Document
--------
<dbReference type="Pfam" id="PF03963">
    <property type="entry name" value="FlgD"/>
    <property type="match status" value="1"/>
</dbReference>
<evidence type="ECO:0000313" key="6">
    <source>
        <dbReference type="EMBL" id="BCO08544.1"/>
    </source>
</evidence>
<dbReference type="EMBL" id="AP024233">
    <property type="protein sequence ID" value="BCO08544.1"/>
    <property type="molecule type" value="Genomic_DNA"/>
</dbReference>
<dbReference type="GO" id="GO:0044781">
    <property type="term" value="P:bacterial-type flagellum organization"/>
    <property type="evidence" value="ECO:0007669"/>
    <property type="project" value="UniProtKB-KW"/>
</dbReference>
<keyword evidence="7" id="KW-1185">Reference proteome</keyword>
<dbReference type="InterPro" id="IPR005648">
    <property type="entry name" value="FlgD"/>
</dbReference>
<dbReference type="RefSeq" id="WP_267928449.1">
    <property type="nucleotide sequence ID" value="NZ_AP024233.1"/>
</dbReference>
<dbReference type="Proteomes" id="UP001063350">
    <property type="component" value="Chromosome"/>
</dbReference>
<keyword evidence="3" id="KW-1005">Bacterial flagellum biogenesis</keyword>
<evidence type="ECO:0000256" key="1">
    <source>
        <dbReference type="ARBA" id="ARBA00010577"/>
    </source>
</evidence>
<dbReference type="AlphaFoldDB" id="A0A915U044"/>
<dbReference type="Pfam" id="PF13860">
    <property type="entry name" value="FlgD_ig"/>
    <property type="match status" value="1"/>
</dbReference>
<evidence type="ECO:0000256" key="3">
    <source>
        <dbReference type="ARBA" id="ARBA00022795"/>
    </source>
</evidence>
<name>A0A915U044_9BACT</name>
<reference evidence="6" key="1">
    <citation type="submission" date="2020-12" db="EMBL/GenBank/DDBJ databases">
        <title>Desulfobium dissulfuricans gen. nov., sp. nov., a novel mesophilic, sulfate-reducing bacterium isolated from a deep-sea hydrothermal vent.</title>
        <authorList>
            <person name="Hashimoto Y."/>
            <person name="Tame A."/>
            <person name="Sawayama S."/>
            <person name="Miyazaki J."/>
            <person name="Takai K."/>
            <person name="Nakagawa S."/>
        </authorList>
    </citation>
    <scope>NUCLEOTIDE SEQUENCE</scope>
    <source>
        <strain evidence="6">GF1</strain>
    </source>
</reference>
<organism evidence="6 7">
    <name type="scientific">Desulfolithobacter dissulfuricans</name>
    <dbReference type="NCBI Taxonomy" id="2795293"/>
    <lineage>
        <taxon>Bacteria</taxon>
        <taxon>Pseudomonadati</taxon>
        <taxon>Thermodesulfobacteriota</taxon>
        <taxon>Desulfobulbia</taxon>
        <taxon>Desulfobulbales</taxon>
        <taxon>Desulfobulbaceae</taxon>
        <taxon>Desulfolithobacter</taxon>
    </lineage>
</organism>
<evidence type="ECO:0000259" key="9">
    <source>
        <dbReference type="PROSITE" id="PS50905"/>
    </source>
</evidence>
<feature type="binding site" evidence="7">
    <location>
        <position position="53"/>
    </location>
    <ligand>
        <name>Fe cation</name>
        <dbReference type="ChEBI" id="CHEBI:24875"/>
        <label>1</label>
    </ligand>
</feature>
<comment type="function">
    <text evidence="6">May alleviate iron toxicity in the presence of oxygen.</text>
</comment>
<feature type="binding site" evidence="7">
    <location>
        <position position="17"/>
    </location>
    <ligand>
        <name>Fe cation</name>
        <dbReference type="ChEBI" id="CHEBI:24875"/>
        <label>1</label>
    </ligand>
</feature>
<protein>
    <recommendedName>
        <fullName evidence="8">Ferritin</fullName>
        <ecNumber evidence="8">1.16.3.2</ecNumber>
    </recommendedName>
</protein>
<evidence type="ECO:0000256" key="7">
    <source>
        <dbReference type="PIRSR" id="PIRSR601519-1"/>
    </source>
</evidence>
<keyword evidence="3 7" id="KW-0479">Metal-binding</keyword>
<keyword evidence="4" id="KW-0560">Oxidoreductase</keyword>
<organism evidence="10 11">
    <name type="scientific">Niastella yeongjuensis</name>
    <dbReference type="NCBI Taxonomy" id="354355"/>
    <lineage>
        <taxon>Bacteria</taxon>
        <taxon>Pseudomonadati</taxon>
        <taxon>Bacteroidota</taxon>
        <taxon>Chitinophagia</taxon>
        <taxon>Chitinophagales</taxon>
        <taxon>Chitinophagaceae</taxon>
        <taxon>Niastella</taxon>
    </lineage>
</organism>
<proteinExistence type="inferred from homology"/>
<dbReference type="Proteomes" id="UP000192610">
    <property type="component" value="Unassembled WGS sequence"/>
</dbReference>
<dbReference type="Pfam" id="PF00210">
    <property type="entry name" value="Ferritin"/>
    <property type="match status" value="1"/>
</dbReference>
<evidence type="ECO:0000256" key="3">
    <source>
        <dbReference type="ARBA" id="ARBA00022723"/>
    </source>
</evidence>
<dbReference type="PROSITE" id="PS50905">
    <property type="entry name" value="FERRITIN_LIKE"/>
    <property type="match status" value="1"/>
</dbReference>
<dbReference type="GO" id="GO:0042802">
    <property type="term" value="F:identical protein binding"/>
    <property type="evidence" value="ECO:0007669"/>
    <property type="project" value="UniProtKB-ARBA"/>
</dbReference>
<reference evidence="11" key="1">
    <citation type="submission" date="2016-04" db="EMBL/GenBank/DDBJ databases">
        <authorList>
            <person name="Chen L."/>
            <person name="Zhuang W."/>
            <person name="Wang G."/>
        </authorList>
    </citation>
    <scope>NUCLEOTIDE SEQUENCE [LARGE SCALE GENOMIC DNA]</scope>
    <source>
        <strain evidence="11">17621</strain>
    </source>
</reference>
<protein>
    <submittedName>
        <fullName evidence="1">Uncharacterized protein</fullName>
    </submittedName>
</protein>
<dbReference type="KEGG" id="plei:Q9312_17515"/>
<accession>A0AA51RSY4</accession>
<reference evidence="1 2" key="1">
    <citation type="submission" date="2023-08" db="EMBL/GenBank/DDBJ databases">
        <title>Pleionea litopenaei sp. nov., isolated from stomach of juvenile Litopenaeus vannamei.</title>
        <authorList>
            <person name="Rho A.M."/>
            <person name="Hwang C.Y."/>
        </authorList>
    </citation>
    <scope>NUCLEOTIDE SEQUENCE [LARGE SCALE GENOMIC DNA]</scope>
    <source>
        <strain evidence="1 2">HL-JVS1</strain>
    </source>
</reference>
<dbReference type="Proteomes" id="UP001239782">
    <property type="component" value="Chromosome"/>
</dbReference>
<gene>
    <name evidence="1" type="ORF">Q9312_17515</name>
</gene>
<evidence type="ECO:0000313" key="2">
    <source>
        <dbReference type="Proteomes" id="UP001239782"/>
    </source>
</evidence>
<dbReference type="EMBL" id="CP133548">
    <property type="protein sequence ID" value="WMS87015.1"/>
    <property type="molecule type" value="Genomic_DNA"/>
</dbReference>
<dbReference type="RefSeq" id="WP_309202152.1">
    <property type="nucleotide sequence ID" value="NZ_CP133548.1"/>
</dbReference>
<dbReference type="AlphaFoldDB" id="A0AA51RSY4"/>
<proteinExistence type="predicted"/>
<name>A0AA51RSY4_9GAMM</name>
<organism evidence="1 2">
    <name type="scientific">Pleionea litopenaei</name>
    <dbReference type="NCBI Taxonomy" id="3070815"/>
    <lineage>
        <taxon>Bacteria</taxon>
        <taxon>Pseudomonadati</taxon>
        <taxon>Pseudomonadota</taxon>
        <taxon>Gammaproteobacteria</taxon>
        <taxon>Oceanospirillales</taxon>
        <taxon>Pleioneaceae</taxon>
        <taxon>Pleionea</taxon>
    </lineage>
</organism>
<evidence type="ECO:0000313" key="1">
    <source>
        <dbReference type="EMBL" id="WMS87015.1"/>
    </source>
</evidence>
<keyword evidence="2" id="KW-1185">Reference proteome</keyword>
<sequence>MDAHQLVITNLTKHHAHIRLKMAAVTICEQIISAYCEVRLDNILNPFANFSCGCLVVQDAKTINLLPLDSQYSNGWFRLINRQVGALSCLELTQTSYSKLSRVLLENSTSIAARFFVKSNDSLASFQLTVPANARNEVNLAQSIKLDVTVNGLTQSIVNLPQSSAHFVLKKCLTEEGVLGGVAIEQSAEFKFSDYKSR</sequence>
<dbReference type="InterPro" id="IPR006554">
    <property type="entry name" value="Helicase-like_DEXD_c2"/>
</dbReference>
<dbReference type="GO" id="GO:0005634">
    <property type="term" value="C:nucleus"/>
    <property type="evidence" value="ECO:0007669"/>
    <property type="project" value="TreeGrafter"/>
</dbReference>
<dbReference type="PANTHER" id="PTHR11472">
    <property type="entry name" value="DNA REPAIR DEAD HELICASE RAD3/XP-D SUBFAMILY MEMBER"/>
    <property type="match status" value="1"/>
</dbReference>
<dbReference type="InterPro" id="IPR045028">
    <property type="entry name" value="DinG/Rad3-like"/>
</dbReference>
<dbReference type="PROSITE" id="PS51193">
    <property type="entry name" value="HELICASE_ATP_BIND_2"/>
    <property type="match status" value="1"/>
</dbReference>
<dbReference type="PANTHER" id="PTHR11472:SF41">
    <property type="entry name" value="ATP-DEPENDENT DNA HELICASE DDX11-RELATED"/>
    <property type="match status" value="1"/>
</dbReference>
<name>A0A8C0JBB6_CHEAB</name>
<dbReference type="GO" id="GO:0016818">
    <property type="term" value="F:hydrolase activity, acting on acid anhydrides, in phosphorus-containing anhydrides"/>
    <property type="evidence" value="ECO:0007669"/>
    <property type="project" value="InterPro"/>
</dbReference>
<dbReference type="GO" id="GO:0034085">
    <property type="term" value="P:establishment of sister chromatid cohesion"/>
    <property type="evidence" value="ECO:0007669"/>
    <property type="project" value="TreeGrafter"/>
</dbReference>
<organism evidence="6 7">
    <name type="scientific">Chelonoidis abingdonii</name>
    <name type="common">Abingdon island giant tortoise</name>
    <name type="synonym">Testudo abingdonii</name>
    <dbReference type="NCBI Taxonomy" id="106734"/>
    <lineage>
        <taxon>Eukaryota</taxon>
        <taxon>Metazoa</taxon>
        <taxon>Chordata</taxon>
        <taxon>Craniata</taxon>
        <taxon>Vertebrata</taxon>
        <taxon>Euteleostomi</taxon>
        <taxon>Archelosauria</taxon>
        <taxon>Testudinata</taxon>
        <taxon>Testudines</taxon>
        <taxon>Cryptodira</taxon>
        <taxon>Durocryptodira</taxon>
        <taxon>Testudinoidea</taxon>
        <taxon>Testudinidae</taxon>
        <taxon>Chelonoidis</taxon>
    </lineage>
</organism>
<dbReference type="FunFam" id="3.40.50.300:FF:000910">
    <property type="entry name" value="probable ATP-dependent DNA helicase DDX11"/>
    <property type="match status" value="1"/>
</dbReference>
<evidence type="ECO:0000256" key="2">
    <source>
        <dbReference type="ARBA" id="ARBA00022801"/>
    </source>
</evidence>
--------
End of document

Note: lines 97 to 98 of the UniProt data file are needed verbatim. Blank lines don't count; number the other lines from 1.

    </location>
    <ligand>